Seeing the church of God in this world is in a militant state, and 'tis so appointed of God that his people should through much tribulation enter into the kingdom of heaven, and especially seeing that it was appointed of God that the church of Christ should for so long a time be for the most part in a state of great trouble, in an afflicted and travailing state, even from the resurrection of Christ till the fall of Antichrist, and great part of this time under those troubles that are very extreme, how much does the wisdom of God appear in giving his church such a book as the book of Job, written on occasion of the great and sore affliction of a particular eminent saint. God's people in no circumstances do more stand in need of revelation from God than when in dark times, or in times of great affliction and distress; then especially do the saints need some revelation from God to instruct them that when chastened they may be taught out of God's law. The saints, in such circumstances especially, are ready to be confounded in their minds, as appears in Job and the Psalmist. They then stand in extraordinary need of a revelation from God to comfort and strengthen [them]. Christ, himself the head of the church, when in his agony especially stood in need of a revelation from God; and therefore then there was sent an angel from heaven strengthening him. 'Tis therefore a great instance of the fatherly mercy
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and tenderness of God towards his church that he has given one book of divine revelation on purpose to instruct them and direct them, strengthen and comfort them, under such circumstances. This book is exceedingly fitted for these ends. The circumstances of Job are very agreeable to the afflicted circumstances of the church. They were from the envy and malignity of the devil, as the afflictions of the church are. He was deprived of all his substance, all the comfortable possessions of this life, and was called to part with all his nearest and dearest friends, as Christians are called to forsake houses and lands, wife and children. Job had none to stand by him. All that formerly used to be friendly to him now forsook him. Their love was turned into hatred, and their honor into contempt, as it is with the little flock of Christ in times of persecution, and as it very often is with particular saints that will steadfastly adhere to Christ, and follow the Lamb whethersoever he goes. The wife of his bosom forsook [him]; as he says, his "breath was strange unto his wife" [Job 19:17]. So Christ tells us it should be with his people; a man's enemies should be those of his own house. His wife proved a tempter to him; she tempted him no longer to hold his integrity, but "to curse God and die" [Job 2:9]. Thus it very commonly is with God's people in time of persecution; wives and other dear friends will hang about them to persuade them to forsake the cause of God, and they must violently break off from them if they would hold fast their integrity. Job was accused of the devil before God, as being an hypocrite; so the devil is the accuser of the brethren, and accuses them before God day and night in the time of the church's afflicted state. The devil exercised Job with sore and grievous torments of body; so he does the church in times of her persecution. Job was the object of great derision; so are God's people. Job was looked upon as an hypocrite and enemy of God; so it is with God's people in time of persecution. He was so esteemed and treated by those that used to be his friends and brethren, as Christ was ill treated by his own familiar friends. So God's saints, in their suffering state, are treated by those that used to be God's people, and so their friends. Thus the apostles and primitive Christians were treated by the Jews, that formerly had been God's people. So afterwards the saints are treated by the church of Rome, that formerly used to be of the church of God. Job's friends make use of that as a great argument, that God was not his friend, that he did not protect and deliver him, but saw such terrible calamities come upon him without relieving him. So did the Jews make use of the same argument against Christ, and so have the persecutors of the church all along pleaded against the people of God. The infirmity of human nature, with its sinful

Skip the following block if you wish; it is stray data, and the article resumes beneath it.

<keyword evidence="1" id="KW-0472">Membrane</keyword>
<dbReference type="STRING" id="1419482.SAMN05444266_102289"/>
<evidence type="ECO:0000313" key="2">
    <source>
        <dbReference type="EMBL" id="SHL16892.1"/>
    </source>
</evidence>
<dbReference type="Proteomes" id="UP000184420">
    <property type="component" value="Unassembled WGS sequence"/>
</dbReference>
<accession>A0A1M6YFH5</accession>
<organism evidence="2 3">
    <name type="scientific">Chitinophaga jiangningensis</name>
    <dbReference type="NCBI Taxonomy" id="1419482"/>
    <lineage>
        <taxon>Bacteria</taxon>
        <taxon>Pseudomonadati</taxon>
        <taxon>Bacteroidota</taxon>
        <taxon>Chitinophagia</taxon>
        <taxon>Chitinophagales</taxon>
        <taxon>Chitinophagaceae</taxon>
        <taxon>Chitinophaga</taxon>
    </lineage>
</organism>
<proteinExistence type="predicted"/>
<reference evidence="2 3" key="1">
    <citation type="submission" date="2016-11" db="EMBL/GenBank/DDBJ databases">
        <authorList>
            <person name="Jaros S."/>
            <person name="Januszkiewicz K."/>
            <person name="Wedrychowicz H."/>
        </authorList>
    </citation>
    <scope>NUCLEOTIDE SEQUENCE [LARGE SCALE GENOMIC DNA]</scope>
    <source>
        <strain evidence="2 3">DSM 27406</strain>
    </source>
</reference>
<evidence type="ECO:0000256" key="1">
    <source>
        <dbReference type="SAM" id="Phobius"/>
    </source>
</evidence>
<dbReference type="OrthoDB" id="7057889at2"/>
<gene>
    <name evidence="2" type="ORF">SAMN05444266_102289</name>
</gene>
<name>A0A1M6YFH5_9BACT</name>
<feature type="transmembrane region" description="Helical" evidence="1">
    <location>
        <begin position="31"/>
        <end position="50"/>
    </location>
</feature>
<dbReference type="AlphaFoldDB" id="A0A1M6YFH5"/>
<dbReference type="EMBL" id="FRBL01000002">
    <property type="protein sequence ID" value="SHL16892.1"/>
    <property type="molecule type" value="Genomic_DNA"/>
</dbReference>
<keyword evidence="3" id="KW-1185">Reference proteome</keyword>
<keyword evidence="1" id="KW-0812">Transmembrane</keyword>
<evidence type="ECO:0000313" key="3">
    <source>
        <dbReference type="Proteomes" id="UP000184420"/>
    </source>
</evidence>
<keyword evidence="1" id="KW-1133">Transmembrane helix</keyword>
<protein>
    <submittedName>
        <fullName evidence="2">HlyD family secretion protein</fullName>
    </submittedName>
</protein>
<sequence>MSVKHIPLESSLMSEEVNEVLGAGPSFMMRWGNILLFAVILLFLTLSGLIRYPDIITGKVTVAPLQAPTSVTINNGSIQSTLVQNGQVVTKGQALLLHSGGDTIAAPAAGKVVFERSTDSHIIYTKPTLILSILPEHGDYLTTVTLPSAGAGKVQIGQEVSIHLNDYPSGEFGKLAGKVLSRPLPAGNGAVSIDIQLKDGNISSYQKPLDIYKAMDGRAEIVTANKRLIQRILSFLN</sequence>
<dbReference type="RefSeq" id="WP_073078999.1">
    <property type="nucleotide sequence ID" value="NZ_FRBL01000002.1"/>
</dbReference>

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corruption, under sore affliction is livelily represented in Job. And yet there is also livelily represented in him the integrity and perseverance of true saints through their greatest trials, by God's help. Job was under all [trials] very dear to God. God had not forsaken him, nor had he taken his faithfulness away from him, though he seemed for a while so to hide his face from him, and set him as his mark; so is it with God's afflicted church. And God at last delivered Job out of trouble, as he also will his church. His deliverance was preceded by God's sending Elihu as his messenger, and as God's forerunner, to preach to him and his three friends, and to reprove them, and teach them the mind and will of God. So the deliverance of the Christian church will be preceded by God's raising up a number of eminent ministers that shall more plainly and fervently and effectually preach the gospel than it had been before, and reprove his own church, and show her her errors, and also shall convince gainsayers, and shall thoroughly detect the errors of the false church; as Elihu did of Job's three friends, who though they were godly men, yet were in this matter false friends. (See how [the] everlasting gospel is preached just before the fall of Antichrist, Revelation 14:6–8.) Elihu was God's forerunner; so before the end of the church's suffering state shall there be those raised up that shall come in the spirit and power of Elias, going before the Lord to prepare his way. Before Job was delivered, God appeared greatly to humble [him], and make him sensible of his infinite greatness and sovereignty, and his own nothingness, blindness, and unworthiness. So before God delivers his church from her suffering state, he will appear by the pouring [out] of a remarkable spirit of conviction and, it may be, also in terrible providences, as God appeared to Job in a whirlwind, abundantly to convince his professing people of their meanness, emptiness, blindness, and sinfulness, and his sovereignty and greatness; which the church now exceedingly needs, her greatest error being her being so insensible of these things, and her entertaining so may conceits to the contrary of these things.